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Cedric Ramey v. Michael J. Astrue

March 7, 2012

CEDRIC RAMEY, PLAINTIFF,
v.
MICHAEL J. ASTRUE, COMMISSIONER OF SOCIAL SECURITY, DEFENDANT.



The opinion of the court was delivered by: Robert N. Block United States Magistrate Judge

ORDER REVERSING DECISION OF COMMISSIONER AND REMANDING FOR FURTHER ADMINISTRATIVE PROCEEDINGS

The Court now rules as follows with respect to the four disputed issues listed in the Joint Stipulation.*fn1

A. The Court is unable to affirm the ALJ's determination that plaintiff's mental impairments had sufficiently improved after September 2, 2009 to enable him to perform his past relevant work.

Disputed Issue No. 1 is directed to the ALJ's determination that plaintiff's mental impairments had sufficiently improved after September 2, 2009 to enable him to perform his past relevant work. In making this determination, the ALJ credited the opinions rendered at the administrative hearing by the Medical Expert, Dr. Glassmire, over the opinion of plaintiff's longtime treating physician, Dr. Payne, who had opined on April 27, 2010 that plaintiff was unable to work and would most likely deteriorate in any work setting. (See AR 487.)

The law is well established in this Circuit that a treating physician's opinions are entitled to special weight because a treating physician is employed to cure and has a greater opportunity to know and observe the patient as an individual. See McAllister v. Sullivan, 888 F.2d 599, 602 (9th Cir. 1989). "The treating physician's opinion is not, however, necessarily conclusive as to either a physical condition or the ultimate issue of disability." Magallanes v. Bowen, 881 F.2d 747, 751 (9th Cir. 1989). The weight given a treating physician's opinion depends on whether it is supported by sufficient medical data and is consistent with other evidence in the record. See 20 C.F.R. §§ 404.1527(d)(2), 416.927(d)(2). If the treating physician's opinion is uncontroverted by another doctor, it may be rejected only for "clear and convincing" reasons. See Lester v. Chater, 81 F.3d 821, 830 (9th Cir. 1996); Baxter v. Sullivan, 923 F.3d 1391, 1396 (9th Cir. 1991). Where, as here, the treating physician's opinion is controverted, it may be rejected only if the ALJ makes findings setting forth specific and legitimate reasons that are based on the substantial evidence of record. See, e.g., Reddick v. Chater, 157 F.3d 715, 725 (9th Cir. 1998) ("A treating physician's opinion on disability, even if controverted, can be rejected only with specific and legitimate reasons supported by substantial evidence in the record."); Magallanes, 881 F.2d at 751; Winans v. Bowen, 853 F.2d 643, 647 (9th Cir. 1987).*fn2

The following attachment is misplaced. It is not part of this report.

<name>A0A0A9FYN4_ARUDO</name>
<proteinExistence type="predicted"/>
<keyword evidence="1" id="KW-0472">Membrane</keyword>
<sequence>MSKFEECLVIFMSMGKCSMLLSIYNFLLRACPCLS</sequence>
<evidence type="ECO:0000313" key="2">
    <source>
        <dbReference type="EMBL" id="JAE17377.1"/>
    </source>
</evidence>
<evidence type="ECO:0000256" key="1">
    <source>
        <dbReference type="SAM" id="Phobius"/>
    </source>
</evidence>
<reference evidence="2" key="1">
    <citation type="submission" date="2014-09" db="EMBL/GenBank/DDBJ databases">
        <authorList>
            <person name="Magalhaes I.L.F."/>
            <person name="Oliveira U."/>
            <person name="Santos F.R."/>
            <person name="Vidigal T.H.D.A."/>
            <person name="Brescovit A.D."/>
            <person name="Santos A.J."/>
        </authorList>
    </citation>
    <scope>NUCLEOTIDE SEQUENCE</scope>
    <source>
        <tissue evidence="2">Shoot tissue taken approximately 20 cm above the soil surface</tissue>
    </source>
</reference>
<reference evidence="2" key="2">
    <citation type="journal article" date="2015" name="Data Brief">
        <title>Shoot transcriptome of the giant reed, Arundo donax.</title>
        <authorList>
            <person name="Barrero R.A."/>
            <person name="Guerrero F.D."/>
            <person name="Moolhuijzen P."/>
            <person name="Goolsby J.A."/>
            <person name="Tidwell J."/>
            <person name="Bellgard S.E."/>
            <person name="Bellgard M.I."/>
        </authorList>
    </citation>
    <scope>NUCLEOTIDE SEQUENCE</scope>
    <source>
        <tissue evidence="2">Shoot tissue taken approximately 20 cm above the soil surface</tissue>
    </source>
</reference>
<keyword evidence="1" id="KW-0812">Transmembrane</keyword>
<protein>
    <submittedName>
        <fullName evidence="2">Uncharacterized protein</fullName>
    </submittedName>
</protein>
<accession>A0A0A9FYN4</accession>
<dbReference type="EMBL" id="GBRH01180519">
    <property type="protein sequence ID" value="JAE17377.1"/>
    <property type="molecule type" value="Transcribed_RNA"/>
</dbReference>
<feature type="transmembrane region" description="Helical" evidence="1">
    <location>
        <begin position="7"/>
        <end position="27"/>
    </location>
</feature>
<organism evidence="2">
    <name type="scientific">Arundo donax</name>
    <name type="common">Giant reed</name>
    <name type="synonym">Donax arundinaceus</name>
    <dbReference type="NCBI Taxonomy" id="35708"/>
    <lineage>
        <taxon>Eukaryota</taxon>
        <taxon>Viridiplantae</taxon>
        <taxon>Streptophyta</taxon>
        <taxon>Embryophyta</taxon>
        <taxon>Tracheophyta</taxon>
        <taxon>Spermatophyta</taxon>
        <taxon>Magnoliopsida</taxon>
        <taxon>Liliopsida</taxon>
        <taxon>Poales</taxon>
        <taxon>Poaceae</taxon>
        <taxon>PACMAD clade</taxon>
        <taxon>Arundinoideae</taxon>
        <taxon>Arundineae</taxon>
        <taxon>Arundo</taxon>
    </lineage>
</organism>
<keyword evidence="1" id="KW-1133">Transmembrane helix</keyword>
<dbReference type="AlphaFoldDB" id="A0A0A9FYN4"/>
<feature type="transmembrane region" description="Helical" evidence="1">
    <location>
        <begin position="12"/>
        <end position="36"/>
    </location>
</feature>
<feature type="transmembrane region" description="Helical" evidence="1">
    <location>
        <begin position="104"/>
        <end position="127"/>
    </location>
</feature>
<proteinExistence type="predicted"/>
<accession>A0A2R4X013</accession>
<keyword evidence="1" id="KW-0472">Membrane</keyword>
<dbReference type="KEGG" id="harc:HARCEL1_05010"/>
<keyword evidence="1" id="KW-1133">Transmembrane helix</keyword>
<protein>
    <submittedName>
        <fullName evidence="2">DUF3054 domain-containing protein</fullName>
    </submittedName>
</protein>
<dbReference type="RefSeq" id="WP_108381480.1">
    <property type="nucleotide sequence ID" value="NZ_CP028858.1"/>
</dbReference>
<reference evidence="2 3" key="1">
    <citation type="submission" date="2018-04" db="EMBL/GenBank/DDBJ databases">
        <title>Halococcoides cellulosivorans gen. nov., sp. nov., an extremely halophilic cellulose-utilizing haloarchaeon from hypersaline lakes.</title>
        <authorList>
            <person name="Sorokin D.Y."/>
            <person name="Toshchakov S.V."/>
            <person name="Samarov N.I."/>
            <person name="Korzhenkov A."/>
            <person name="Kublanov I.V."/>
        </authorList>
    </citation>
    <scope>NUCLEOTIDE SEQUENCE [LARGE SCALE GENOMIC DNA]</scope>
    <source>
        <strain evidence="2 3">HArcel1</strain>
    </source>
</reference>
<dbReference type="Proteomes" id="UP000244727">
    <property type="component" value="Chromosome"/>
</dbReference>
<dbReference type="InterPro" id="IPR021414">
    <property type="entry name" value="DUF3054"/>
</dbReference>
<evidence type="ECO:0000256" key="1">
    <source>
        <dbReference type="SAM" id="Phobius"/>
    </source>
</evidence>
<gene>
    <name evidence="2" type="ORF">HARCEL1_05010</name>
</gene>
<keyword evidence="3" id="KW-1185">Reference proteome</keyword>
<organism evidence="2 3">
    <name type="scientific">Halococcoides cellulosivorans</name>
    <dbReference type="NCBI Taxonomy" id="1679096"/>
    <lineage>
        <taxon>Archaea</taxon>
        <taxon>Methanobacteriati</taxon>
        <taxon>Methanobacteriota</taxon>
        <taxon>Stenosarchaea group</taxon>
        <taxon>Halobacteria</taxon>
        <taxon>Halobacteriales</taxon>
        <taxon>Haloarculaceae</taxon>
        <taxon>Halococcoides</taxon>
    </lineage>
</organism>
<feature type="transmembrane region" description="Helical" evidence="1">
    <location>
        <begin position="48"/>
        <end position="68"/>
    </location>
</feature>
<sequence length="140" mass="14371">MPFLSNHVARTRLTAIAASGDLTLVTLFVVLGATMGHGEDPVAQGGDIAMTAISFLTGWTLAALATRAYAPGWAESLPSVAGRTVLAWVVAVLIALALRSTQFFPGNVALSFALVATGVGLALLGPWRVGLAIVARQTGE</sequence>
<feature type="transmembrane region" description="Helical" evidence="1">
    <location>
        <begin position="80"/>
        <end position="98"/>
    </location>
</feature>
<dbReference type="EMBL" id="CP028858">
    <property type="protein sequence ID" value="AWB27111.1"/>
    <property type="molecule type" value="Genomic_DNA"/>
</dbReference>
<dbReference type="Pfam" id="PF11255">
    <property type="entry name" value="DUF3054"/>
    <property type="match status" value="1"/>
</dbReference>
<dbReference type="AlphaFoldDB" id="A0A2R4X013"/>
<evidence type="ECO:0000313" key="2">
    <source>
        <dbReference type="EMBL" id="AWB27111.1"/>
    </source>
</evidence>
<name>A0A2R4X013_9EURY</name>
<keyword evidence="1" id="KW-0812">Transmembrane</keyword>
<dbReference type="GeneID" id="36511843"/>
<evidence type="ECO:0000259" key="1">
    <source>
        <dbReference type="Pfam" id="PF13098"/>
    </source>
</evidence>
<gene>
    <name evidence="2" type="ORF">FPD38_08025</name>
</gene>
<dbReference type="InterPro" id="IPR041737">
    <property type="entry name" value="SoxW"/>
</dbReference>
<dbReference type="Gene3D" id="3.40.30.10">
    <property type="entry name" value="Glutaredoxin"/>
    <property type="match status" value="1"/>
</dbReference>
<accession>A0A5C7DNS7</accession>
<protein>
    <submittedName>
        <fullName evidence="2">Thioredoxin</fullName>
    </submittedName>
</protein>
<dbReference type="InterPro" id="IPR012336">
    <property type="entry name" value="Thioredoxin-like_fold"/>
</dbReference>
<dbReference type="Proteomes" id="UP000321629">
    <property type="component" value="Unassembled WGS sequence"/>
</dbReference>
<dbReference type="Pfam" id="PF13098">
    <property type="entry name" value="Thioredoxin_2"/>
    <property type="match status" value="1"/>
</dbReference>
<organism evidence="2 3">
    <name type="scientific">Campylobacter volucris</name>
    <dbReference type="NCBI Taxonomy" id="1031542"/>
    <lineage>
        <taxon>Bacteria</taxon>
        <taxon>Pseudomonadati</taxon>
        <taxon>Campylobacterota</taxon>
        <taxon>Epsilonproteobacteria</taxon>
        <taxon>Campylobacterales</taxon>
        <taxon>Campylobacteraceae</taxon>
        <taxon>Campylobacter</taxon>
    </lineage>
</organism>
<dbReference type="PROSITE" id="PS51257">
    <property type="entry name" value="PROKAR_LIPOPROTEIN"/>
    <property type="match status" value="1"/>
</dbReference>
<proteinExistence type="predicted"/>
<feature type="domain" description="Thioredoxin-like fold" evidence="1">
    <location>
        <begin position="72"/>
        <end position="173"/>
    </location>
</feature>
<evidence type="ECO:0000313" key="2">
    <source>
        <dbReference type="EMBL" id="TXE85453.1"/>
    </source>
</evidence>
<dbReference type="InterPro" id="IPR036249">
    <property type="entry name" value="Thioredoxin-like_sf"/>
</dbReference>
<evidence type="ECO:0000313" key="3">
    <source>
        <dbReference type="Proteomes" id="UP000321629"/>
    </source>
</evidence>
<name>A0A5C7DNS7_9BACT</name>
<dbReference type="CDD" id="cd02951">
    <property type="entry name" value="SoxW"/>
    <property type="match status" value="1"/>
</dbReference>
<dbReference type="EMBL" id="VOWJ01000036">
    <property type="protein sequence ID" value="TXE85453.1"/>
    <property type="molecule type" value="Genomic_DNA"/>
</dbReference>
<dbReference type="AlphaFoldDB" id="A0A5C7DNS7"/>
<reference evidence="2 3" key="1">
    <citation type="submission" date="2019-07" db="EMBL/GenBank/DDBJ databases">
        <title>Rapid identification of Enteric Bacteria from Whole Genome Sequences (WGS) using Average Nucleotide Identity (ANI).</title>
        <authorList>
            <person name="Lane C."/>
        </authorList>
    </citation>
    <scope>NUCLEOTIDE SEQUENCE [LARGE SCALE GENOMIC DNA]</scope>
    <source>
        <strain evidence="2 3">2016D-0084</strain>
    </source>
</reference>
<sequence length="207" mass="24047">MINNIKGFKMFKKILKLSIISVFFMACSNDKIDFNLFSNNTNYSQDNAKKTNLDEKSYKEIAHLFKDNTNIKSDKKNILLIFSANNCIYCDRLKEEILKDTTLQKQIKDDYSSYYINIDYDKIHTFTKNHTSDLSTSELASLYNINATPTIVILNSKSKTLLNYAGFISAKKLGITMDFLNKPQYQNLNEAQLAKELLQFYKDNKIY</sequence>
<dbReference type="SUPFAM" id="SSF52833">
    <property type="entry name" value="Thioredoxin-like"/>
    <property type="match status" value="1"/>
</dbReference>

Moreover, the Ninth Circuit has held that a treating physician may render an opinion on the ultimate issue of disability. See Reddick, 157 F.3d at 725 ("In disability benefits cases such as this, physicians may render medical, clinical opinions, or they may render opinions on the ultimate issue of disability - the claimant's ability to perform work. . . . A treating physician's opinion on disability, even if controverted, can be rejected only with specific and legitimate reasons supported by substantial evidence in the record. . . . In sum, reasons for rejecting a treating doctor's credible opinion on disability are comparable to those required for rejecting a treating doctor's medical opinion."); Embrey v. Bowen, 849 F.2d 418, 421-22 (9th Cir. 1988) (finding that ALJ had failed to give sufficiently specific reasons for rejecting the conclusion of plaintiff's treating orthopedist that plaintiff was "permanently disabled from his medical condition as well as his orthopaedic problems").

Here, the only reason provided by the ALJ for rejecting Dr. Payne's April 27, 2010 opinion was that it was "not supported by the claimant's records after September 2, 2009." (See AR 27.) However, that reason constitutes the same kind of non-specific boilerplate language rejected by the Ninth Circuit as insufficient in Embrey, 849 F.2d at 421-22. There, the Ninth Circuit observed, "To say that medical opinions are not supported by sufficient objective findings or are contrary to the preponderant conclusions mandated by the objective findings does not achieve the level of specificity our prior cases have required, even when the objective factors are listed seriatim." Id. at 421.

Moreover, as plaintiff points out, the additional evidence submitted by plaintiff to the Appeals Council included a letter from Dr. Payne dated June 23, 2010 in which Dr. Payne reported and expressed the opinions that plaintiff continued to be unable to work as of that time; that plaintiff's condition had not improved; that plaintiff's medication regimen was constantly changing to help control his symptoms; and that plaintiff would most likely deteriorate in any work setting. (See AR 490.) In its order denying review, the Appeals Council did not specifically address Dr. Payne's June 23, 2010 opinions; however, it did state that the additional records submitted by plaintiff showed adjustment to medication, indicated only partial compliance, and *fn3 stated that the medications were partially successful in controlling plaintiff's psychological impairments. (See AR 2.)